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Brain trainers’ claims strain credibility

Claims not backed up by hard evidence

Kidman promotes Nintendo brain game

The claim that expensive brain trainers can improve your memory and keep your mind healthy have been disputed by experts.

The scientists were asked by Which? to examine the research behind the claims made by manufacturers of brain training products and found there was little scientific evidence to back them up.

Experts looked to see if the evidence satisfied the minimum standards by which quality research is judged – including whether it had been peer reviewed by experts in the field and published in a recognised scientific journal.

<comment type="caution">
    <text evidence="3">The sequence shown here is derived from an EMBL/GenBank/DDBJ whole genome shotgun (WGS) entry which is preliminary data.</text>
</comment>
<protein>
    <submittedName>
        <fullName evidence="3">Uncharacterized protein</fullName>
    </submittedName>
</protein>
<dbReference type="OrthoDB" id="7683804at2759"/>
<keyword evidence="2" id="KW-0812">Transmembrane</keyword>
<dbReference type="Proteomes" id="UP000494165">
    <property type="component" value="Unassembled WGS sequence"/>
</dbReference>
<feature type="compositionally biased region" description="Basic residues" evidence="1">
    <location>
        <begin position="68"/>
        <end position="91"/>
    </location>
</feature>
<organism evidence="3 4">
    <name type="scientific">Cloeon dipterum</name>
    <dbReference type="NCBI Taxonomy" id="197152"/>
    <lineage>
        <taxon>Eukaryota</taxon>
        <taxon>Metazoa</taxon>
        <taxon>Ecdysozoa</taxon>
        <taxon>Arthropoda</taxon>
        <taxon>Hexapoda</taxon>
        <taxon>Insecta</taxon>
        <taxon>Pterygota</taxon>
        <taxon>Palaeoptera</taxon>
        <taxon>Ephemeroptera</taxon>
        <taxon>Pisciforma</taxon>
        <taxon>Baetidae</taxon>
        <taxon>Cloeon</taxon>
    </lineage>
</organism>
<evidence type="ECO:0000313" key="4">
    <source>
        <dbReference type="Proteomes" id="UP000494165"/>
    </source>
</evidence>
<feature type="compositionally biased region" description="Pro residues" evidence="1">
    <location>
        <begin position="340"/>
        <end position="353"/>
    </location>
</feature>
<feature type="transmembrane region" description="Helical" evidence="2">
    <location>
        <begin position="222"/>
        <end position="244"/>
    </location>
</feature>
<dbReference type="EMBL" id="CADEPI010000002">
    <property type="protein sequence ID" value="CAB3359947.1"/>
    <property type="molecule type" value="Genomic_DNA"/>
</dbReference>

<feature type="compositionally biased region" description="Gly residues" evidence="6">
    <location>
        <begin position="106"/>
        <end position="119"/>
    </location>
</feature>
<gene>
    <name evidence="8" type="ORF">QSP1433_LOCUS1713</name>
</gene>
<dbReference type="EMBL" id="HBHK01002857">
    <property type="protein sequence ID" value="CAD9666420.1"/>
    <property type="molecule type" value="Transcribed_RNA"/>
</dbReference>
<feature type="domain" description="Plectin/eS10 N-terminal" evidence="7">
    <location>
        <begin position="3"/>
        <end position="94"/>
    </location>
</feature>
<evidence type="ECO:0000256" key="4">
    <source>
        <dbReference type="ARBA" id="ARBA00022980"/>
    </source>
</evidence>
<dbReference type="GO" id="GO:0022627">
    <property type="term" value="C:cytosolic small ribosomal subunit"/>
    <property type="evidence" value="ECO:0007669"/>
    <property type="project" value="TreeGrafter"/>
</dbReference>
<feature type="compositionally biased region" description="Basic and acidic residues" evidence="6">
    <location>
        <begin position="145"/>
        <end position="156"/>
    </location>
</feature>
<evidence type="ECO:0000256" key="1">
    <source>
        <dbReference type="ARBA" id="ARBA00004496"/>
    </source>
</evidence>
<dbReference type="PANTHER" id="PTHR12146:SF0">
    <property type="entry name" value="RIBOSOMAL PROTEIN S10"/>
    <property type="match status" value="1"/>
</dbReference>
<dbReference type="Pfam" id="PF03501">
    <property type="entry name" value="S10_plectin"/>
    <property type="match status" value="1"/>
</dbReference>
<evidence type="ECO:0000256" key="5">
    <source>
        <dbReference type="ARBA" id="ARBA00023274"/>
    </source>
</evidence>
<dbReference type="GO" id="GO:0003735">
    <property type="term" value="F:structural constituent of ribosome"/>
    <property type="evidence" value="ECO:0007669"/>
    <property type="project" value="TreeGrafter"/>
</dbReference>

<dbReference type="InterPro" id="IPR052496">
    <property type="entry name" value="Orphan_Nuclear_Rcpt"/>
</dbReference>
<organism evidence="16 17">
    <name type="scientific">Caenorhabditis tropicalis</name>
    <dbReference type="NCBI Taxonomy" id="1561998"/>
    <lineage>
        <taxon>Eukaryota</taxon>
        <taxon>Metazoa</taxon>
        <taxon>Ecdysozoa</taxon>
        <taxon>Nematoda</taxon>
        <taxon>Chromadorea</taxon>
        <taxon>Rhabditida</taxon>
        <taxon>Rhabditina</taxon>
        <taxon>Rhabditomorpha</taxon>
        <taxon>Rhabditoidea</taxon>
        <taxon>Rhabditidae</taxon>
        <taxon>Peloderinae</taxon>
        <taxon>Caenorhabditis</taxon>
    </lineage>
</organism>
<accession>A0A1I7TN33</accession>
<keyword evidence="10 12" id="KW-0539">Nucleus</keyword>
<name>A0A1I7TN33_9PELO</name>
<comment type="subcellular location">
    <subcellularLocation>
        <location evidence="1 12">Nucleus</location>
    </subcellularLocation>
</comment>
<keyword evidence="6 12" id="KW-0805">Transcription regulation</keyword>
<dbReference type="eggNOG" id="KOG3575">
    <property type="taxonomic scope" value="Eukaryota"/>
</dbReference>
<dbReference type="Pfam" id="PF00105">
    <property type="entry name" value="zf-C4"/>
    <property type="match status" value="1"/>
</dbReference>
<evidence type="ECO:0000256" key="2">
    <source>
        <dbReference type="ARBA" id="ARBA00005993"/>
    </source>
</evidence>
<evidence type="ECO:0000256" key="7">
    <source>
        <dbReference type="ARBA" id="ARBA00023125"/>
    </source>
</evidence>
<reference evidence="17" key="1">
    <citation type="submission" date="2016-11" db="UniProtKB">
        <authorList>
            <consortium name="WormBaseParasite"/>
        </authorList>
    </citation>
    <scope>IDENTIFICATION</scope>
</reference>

Hugely popular

On the back of TV ads featuring celebrities like Nicole Kidman, Patrick Stewart and Julie Walters, Dr Kawashima’s Brain Training for the Nintendo DS has become hugely popular.

Nintendo said it does not claim that Dr Kawashima’s Brain Training can improve the brain’s health or reverse the effects of ageing.

However the product’s instruction book says that ‘training can help consolidate memory and creativity and may hopefully help develop a resistance against decline in later life’. 

This claim was dismissed by experts who said: ‘There is no evidence that using this product will have any functional impact on your life whatsoever.’


Similarly weak evidence was found by experts for claims made by the other products that Which? looked at – Mindfit by Mindweavers, Test and Improve Your Memory by Focus Multimedia, Lumosity by Lumos Labs and Mind Spa by A/V Stim.


Which editor Martyn Hocking said: ‘If people enjoy using these games, then they should continue to do so – that’s a no-brainer. But if people are under the illusion that these devices are scientifically proven to keep their minds in shape, they need to think again.’

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